Changes From Yesterday

We can also transform the original time series X — {X1, X2,..., XN} into a new time series that indicates the increase or decrease in count from the previous time step, which in our example is a day. Let us define this new time series by Yt — Xt - Xt-1 as the changes from the previous day. We can then use a control chart algorithm on the Y time series to detect the onset of an outbreak.

Figures 14.8 and 14.9 graph the results of applying the "changes-from-yesterday'' transformation to the data from Figure 14.5.When we compare the control chart in Figure 14.5 to the "changes-from-yesterday'' algorithm in Figures 14.8 and 14.9, we notice that the control chart can be too insensitive to recent changes while the yesterday approach can be too easily influenced by recent changes. We would like an algorithm that is a happy medium between these two approaches, such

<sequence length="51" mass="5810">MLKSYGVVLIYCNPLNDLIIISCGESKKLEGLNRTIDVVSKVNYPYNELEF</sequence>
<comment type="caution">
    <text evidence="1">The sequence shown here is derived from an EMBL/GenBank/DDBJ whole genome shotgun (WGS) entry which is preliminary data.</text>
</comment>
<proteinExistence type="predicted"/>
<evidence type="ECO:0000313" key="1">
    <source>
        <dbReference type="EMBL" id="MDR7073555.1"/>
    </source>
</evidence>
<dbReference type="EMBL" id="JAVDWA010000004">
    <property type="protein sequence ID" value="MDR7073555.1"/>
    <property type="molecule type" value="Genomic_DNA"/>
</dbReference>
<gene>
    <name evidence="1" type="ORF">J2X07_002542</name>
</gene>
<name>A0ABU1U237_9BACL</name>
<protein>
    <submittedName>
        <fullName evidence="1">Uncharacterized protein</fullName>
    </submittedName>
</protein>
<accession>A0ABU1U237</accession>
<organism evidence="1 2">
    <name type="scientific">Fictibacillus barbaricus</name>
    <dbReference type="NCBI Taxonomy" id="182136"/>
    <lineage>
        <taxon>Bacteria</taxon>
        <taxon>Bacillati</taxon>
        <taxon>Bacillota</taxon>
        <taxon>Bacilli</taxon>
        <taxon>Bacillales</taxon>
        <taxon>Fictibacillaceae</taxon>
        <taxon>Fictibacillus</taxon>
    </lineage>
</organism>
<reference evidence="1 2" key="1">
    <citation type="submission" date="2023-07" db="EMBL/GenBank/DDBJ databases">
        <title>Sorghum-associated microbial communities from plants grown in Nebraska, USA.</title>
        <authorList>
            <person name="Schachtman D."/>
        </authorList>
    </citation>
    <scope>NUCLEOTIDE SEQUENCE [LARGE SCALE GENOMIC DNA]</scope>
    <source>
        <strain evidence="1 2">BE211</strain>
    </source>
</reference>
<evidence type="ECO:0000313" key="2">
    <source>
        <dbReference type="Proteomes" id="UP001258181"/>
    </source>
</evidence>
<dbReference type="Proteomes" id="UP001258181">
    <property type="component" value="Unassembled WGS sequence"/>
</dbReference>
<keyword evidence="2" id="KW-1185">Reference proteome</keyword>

figure 14.6 The black line ("count") shows the data.The dark gray line ("predict") shows the historical mean value, and the light gray line ("upper") is the 2-sigma upper level. The dark bars on the top show the degree of alarm: the larger the bar, the more surprised is the control chart (formally, the height of a bar is proportional to the log of the reciprocal of the alarm level from Eq. 4). We see that the control chart only became very excited on Monday, September 27, 2004.

figure 14.6 The black line ("count") shows the data.The dark gray line ("predict") shows the historical mean value, and the light gray line ("upper") is the 2-sigma upper level. The dark bars on the top show the degree of alarm: the larger the bar, the more surprised is the control chart (formally, the height of a bar is proportional to the log of the reciprocal of the alarm level from Eq. 4). We see that the control chart only became very excited on Monday, September 27, 2004.

Bars show alarm levels; max = 10

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